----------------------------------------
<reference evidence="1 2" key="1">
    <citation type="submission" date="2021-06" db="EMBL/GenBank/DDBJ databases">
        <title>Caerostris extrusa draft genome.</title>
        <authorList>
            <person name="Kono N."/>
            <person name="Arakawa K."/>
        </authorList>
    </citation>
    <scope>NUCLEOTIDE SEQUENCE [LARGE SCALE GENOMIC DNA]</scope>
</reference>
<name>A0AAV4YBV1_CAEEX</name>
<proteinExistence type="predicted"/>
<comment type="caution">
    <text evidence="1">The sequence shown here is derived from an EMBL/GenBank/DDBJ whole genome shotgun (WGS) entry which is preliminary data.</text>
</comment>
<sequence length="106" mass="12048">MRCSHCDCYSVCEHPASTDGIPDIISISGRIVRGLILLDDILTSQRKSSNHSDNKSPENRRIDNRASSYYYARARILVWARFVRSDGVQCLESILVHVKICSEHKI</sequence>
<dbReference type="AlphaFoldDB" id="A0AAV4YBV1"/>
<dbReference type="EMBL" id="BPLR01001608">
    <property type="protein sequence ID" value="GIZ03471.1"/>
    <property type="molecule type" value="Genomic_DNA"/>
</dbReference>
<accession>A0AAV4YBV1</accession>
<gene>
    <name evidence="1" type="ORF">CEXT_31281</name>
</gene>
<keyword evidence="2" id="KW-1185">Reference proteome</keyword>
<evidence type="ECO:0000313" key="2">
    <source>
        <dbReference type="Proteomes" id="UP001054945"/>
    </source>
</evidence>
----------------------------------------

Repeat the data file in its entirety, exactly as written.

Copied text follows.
<reference evidence="1 2" key="1">
    <citation type="submission" date="2021-06" db="EMBL/GenBank/DDBJ databases">
        <title>Caerostris extrusa draft genome.</title>
        <authorList>
            <person name="Kono N."/>
            <person name="Arakawa K."/>
        </authorList>
    </citation>
    <scope>NUCLEOTIDE SEQUENCE [LARGE SCALE GENOMIC DNA]</scope>
</reference>
<name>A0AAV4YBV1_CAEEX</name>
<proteinExistence type="predicted"/>
<comment type="caution">
    <text evidence="1">The sequence shown here is derived from an EMBL/GenBank/DDBJ whole genome shotgun (WGS) entry which is preliminary data.</text>
</comment>
<sequence length="106" mass="12048">MRCSHCDCYSVCEHPASTDGIPDIISISGRIVRGLILLDDILTSQRKSSNHSDNKSPENRRIDNRASSYYYARARILVWARFVRSDGVQCLESILVHVKICSEHKI</sequence>
<dbReference type="AlphaFoldDB" id="A0AAV4YBV1"/>
<dbReference type="EMBL" id="BPLR01001608">
    <property type="protein sequence ID" value="GIZ03471.1"/>
    <property type="molecule type" value="Genomic_DNA"/>
</dbReference>
<accession>A0AAV4YBV1</accession>
<gene>
    <name evidence="1" type="ORF">CEXT_31281</name>
</gene>
<keyword evidence="2" id="KW-1185">Reference proteome</keyword>
<evidence type="ECO:0000313" key="2">
    <source>
        <dbReference type="Proteomes" id="UP001054945"/>
    </source>
</evidence>